Research: Behaviour

Animal Behaviour research in Oxford has a long and distinguished history, beginning with the arrival of Niko Tinbergen (who was subsequently awarded the Nobel Prize) in 1949. Since then, research from both mechanistic and evolutionary standpoints has flourished, with the work of Richard Dawkins, Bill Hamilton and Marian Dawkins. The Department played a pivotal role in the development of the field of Behavioural Ecology, with John Krebs and Nick Davies (then at Oxford, now at Cambridge) co-authoring the book that defined the field.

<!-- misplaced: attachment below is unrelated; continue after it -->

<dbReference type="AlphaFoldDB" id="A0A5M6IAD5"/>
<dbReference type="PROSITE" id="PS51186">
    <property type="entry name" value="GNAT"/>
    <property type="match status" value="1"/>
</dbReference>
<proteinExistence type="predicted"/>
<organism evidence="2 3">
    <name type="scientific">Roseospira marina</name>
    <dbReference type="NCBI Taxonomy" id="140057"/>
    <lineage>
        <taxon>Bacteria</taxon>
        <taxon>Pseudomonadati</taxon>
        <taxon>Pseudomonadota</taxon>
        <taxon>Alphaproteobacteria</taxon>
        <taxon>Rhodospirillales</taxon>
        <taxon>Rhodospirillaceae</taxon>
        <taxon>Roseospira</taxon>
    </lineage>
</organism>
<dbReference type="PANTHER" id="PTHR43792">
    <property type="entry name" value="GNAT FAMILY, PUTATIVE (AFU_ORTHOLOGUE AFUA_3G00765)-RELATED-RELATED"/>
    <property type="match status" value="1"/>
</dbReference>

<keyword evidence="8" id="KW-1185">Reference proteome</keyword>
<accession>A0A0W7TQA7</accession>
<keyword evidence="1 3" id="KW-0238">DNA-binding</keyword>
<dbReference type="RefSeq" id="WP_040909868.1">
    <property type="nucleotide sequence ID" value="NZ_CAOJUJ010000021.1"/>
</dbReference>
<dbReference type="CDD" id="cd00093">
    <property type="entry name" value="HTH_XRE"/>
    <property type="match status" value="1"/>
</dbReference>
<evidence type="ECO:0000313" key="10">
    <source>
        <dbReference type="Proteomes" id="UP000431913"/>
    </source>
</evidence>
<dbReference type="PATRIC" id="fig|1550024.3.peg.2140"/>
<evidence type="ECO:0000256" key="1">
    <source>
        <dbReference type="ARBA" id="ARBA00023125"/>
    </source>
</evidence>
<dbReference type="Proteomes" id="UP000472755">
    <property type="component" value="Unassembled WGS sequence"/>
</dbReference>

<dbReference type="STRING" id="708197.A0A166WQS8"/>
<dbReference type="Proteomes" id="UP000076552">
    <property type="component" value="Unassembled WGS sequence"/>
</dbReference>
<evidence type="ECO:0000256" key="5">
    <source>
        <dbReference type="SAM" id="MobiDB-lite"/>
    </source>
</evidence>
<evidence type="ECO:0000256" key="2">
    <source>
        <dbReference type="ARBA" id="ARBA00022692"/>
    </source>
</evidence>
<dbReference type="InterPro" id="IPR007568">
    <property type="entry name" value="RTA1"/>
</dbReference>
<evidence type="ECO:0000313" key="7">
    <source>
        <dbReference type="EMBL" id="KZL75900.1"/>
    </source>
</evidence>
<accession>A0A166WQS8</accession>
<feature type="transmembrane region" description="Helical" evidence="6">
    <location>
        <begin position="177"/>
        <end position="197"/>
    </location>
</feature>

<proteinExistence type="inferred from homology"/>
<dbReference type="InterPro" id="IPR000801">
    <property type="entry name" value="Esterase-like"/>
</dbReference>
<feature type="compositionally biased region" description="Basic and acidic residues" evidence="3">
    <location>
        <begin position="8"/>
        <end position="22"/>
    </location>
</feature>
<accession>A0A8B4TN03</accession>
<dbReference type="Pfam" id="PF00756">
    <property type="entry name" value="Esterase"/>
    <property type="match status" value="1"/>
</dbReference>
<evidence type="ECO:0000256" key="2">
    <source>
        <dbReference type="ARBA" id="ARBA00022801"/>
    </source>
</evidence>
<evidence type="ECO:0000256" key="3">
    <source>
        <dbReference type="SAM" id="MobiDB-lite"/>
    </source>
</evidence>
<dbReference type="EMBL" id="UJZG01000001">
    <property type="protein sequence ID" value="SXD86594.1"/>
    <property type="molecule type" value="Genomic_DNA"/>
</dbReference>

Current behavioural research employs a wide range of approaches from field and laboratory studies, and from theoretical modeling via biomimetics to applied animal welfare research research. A wide range of organisms are studied from bacteria to vertebrates.

Staff working in this area include: Dora Biro, Theresa Burt de Perera, Marian Dawkins,Alan Grafen, Ashleigh Griffin, Tim Guilford, Alex Kacelnik, Tom Pizzari, Ben Sheldon, Graham Taylor, Adrian Thomas, Fritz Vollrath, Simon Walker, Stuart Wigby and Stuart West